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Cleaning up Golang Polymorphism/Inheritance/Composition

Unjumbling Golang OOP primitives

I am in the process of writing a binary search tree implementation and in order to minimise maintenance problems, I needed to use parametric polymorphism - so I could specify part of the algorithm concretely, where it is in common regardless of the data type in a subclass, and which parts were not in common.

The issue that I came across and I only just finally understood how to do this type of code in Go yesterday, so this is fresh and an issue that I want to raise regarding the Golang 2.0 specification.

Currently, this is how you do OOP in go:

type Objectname struct {
  privateVariable typename
  PublicVariable typename
}

type objectname interface {
  privateFunction(parameterTuple) typenameTuple
  PublicFunction(parameterTuple) typenameTuple
  NonImplementedFunction(parameterTuple) typenameTuple
}

func (o *Objectname) privateFunction(parameterTuple) typenameTuple {
  // ...Implementation
  return typenameTuple
}

func (o *Objectname) PublicFunction(parameterTuple) typenameTuple {
  // ...Implementation
  return typenameTuple
}

func (o *Objectname) NonImplementedFunction(parameterTuple) typenameTuple {
  // put nothing in here
  return typenameTuple
}

Now, it's not excessively complicated, but it does lead to readability issues by not prescribing a metastructure for this. What I have composed here is essentially what you have to do, but you can see that the only things that tie everything together are repeating strings, the objectname, function signatures, the type binding declarations in the functions.

It is a purely 'syntactic sugar' issue, really, but an important one. If there was instead a sectioned structure for this, you could avoid scattering the connected elements of the type amongst non-typebound accessory functions and variables. A simple example of how this can happen is with a binary tree library - you need to have a cursor type for tracking walks and moving data into other functions and variables, but it's a second type and really should be kept together with the class that requires it. This is just a simple case, it would get worse the more necessary accessories tie together but are not big enough to be separated into distinct files (what purpose would a cursor library have without the implied context of the tree mapping system?).

I would like to see it become possible to rewrite the above code like this:

class Objectname {
  struct {
    privateVariable typename
    PublicVariable typename
  }
  
  methods {
    privateFunction(parameterTuple) typenameTuple
    PublicFunction(parameterTuple) typenameTuple
  }
  
  interfaces {
    NonImplementedFunction(parameterTuple) typenameTuple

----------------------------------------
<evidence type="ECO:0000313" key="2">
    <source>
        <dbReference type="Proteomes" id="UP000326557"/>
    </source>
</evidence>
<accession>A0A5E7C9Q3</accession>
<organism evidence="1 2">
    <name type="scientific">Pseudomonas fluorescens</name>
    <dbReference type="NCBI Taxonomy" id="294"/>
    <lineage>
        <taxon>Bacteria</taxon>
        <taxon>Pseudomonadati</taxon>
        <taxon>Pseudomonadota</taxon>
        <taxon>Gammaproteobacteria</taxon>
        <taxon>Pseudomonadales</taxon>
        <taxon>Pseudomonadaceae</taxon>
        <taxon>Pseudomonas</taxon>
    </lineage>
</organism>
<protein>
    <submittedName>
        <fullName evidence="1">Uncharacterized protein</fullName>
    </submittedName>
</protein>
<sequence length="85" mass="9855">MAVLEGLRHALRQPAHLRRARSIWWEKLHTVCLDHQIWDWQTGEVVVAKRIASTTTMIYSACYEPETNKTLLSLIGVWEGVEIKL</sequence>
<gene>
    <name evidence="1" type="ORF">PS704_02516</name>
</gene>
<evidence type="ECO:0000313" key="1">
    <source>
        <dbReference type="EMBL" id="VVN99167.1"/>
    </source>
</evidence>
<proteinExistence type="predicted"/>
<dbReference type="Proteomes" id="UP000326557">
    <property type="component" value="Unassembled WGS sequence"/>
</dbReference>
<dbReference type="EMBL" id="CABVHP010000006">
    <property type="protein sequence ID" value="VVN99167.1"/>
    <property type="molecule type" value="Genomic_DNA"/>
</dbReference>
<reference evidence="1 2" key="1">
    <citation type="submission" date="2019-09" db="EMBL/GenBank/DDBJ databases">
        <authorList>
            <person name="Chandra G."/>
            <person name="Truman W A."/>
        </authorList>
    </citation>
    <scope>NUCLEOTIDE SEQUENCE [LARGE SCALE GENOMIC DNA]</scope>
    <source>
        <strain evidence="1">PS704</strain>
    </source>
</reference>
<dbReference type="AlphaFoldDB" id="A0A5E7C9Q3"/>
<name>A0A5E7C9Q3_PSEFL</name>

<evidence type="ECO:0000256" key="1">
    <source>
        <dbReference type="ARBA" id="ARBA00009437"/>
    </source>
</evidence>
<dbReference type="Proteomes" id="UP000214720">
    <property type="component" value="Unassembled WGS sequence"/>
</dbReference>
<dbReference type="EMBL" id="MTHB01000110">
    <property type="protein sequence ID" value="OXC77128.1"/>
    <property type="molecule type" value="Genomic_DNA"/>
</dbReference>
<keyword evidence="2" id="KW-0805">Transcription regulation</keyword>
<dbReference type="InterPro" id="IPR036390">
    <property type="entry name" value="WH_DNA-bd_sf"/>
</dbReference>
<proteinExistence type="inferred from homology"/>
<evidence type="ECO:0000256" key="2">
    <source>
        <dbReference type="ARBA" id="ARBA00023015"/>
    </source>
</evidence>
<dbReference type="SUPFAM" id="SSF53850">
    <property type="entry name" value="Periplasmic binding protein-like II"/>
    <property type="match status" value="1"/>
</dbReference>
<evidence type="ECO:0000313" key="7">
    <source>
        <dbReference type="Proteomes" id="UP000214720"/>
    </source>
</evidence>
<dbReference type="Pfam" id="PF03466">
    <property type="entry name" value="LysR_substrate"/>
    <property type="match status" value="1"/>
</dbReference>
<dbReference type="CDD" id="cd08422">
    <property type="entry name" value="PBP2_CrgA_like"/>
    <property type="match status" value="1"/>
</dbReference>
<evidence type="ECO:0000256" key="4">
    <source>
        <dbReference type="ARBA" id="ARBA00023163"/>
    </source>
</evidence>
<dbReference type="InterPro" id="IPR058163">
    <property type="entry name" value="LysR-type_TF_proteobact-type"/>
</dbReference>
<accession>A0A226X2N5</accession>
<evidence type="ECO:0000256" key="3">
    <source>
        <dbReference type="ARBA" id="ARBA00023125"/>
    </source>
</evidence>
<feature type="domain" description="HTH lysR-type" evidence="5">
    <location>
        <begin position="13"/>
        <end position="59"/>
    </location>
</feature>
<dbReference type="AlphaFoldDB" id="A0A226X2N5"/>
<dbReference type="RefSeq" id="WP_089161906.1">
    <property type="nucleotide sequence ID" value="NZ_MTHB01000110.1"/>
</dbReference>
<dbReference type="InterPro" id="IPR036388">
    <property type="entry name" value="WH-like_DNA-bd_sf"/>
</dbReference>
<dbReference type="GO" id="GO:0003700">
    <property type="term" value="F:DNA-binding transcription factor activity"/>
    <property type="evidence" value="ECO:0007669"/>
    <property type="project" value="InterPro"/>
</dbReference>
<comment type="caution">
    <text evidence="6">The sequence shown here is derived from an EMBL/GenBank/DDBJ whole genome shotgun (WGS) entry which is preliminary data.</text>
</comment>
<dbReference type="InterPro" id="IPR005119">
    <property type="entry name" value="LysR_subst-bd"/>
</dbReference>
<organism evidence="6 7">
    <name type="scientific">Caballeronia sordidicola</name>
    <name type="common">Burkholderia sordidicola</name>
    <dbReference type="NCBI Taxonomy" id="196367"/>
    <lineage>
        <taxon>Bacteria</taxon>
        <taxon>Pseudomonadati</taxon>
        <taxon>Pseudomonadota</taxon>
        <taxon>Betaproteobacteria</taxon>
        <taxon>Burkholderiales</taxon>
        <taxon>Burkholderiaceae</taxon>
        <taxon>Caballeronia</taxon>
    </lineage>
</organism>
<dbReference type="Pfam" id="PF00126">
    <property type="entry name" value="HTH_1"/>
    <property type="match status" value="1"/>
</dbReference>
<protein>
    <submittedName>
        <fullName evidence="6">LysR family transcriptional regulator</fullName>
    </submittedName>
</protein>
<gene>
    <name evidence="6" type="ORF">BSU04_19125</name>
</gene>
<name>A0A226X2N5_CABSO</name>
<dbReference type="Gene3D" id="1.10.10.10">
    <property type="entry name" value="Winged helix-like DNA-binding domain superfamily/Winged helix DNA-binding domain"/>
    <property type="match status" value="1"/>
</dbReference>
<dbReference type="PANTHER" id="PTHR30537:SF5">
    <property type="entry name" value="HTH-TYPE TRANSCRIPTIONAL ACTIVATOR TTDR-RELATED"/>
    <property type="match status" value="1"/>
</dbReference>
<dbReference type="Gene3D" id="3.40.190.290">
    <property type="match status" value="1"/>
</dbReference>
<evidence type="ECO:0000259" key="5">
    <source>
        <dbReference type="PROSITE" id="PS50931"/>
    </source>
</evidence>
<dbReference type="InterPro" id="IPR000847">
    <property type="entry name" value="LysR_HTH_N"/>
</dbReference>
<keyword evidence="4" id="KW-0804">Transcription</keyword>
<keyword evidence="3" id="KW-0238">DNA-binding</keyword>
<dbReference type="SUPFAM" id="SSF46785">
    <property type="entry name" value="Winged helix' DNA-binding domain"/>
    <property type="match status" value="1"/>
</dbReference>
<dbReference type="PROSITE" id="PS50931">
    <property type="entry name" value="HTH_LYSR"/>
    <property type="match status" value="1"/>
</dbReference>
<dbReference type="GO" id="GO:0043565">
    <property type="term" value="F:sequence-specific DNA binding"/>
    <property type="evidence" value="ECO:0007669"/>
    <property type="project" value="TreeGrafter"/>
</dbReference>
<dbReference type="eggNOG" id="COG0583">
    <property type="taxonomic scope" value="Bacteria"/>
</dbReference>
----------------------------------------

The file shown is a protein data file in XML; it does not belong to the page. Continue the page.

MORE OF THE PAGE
}
  
  // below specifies the binding reference name for functions
  bind o {
    func privateFunction(parameterTuple) typenameTuple {
      // ...Implementation
      return typenameTuple
    }
    func (o *Objectname) PublicFunction(parameterTuple) typenameTuple {
      // ...Implementation
      return typenameTuple
    }
  }
}

It is superficial, and could be implemented using a preprocessor, in fact (so it fills all the necessary non-implemented functions with dummies), but it would encourage more careful structuring of source files, and make it easier also to see when it makes more sense to split a source into two or more separate files.

@l0k1verloren

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commented Apr 20, 2018

Also note that go fmt could potentially help you by matching the bind section's ordering with the methods section.

@l0k1verloren

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commented Apr 20, 2018

It also occurs to me that go fmt could help a lot without changing the language spec.

  • Interfaces order of listing could be used to match the position of functions listed directly after the interface
  • It could automatically generate empty dummy functions with dummy godoc comment headers, and automatically place them at the end of the interface list while they are empty (as in, no content inside the function braces, except for the mandatory return with empty default values)
  • Where an interface type signature collides with a type binding, the type struct and type alias entries connected via the interface function signatures could be placed directly above the interface declaration

With these formatting conventions baked into go fmt code would become instantly more readable and maintainable, and many common interface/OOP related error messages could be eliminated, and automatically grouping data type and interface declarations with implementations would make it very obvious when a source file could or should be split into two, to separate domains cleanly.

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